Boosting production of natural tears
We can prescribe eye drops that increase the manufacture of quality tears. Adding a nutritional supplement with omega-3 fatty acids or fish oil to your daily diet may also help.
When blocked glands cause dry eye, a medical device called lipiflow can provide effective treatment. Using mild pressure and heat to unblock the oil-producing glands of your eyes, lipiflow can enhance tear quality with more lipids. As a result, your eyes are better lubricated and your tears evaporate more slowly.
Treating inflammation of the eye or eyelid
When there is swelling of your eyelid or ocular surface, it can interfere with proper tear production. Our optometrist may prescribe anti-inflammatory eye drops, medicinal ointments, or eyelid cleansers to reduce inflammation around your eyes. Warm compresses and eyelid massage can also be helpful.
More DIY strategies to treat dry eye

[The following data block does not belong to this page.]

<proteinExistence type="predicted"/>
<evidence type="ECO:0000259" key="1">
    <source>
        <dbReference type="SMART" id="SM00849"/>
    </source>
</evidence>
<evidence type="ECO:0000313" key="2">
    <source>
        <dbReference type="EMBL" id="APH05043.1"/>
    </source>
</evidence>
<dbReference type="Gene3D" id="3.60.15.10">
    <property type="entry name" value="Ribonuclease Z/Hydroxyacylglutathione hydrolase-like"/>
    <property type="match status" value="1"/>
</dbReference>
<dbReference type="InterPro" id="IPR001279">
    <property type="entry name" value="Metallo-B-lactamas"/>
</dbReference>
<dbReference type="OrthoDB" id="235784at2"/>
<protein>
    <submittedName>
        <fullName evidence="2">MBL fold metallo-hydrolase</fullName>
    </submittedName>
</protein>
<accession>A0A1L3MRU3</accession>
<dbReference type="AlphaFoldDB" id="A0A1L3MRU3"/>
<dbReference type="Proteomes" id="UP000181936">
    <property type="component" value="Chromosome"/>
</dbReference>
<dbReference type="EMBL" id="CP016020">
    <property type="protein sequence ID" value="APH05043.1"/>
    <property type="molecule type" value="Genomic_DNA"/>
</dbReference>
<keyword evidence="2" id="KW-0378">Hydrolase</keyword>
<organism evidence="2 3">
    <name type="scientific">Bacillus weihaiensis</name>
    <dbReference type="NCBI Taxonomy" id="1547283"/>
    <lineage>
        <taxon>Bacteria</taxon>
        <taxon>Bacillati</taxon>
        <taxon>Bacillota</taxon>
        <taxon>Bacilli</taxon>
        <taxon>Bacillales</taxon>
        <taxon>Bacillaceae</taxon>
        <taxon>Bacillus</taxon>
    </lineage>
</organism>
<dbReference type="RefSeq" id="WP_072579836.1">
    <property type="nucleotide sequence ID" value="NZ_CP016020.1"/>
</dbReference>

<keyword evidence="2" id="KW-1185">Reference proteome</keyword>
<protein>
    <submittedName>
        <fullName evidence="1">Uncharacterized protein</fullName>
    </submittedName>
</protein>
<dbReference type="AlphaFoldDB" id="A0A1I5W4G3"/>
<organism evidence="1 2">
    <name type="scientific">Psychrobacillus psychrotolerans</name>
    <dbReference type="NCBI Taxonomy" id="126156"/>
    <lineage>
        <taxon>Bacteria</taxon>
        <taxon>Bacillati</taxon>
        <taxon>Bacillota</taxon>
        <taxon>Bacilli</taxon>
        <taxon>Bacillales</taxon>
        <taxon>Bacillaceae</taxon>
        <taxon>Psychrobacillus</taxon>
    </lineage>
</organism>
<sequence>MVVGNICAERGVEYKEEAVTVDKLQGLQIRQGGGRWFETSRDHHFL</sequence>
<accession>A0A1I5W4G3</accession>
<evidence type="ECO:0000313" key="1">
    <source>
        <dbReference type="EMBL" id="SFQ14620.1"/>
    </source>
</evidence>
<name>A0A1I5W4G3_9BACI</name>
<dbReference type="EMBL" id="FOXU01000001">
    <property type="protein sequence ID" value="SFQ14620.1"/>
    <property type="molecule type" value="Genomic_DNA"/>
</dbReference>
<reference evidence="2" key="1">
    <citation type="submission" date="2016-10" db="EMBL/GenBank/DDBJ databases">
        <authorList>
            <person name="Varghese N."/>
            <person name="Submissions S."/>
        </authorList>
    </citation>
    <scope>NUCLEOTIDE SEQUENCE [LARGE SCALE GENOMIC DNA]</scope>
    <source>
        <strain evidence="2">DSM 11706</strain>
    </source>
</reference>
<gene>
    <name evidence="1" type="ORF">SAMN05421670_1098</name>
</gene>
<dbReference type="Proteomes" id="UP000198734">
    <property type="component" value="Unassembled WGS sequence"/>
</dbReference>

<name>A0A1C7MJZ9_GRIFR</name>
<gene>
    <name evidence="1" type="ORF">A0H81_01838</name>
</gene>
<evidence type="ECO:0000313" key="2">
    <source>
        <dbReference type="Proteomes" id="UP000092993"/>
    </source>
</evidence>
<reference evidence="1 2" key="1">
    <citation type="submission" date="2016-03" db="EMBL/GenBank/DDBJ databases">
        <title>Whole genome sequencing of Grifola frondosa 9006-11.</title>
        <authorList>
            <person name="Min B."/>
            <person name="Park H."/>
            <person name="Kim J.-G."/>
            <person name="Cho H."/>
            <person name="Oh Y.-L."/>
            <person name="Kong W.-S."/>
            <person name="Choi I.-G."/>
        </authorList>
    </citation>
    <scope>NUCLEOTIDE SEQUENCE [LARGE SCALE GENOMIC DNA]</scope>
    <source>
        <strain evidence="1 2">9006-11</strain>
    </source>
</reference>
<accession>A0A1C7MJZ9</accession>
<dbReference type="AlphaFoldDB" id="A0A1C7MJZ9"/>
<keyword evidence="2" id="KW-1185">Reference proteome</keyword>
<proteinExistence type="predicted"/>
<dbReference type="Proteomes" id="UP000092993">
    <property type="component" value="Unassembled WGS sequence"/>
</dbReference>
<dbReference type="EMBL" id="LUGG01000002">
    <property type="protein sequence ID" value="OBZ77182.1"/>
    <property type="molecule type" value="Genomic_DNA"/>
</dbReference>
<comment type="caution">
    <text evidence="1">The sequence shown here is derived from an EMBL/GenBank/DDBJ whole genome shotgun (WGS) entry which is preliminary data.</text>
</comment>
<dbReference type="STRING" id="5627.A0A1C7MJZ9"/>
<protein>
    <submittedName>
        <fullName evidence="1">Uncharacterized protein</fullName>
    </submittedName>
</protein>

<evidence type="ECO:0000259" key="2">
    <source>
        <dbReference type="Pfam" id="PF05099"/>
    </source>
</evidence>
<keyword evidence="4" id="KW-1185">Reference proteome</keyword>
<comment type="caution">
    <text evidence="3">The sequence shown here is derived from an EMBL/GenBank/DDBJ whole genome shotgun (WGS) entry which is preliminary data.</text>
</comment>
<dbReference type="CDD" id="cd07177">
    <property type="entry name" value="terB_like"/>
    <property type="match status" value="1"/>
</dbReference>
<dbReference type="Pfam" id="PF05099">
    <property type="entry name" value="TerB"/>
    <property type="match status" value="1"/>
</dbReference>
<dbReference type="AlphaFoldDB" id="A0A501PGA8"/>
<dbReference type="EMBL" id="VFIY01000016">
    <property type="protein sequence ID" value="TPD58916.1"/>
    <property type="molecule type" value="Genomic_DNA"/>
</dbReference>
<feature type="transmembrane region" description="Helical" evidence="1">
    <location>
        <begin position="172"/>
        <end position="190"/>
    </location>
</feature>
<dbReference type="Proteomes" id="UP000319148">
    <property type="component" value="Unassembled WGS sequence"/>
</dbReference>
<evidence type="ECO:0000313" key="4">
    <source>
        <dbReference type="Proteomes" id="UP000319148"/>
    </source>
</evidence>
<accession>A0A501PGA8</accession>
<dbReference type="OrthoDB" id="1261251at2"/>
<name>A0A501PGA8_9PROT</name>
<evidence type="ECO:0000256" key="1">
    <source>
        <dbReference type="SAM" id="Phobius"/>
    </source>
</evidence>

- Install a humidifier to raise the moisture level in your surroundings
- Use an air filter to remove dust and other irritants from the atmosphere
- Keep your eyes hydrated with artificial tears eye drops
- Apply hot compresses to help trigger tear production
- Drink a sufficient quantity water to restore fluids to your body
If you find that dry eyes are getting in the way of your clear and comfortable vision, call to schedule an appointment with our Washington, DC, optometrist. At Washington Eye Doctors, we are experienced and knowledgeable about dry eye treatment, and we look forward to helping you!
Dry Eyes Q&A with Dr. Rosenblatt
Question: What is Dry Eye?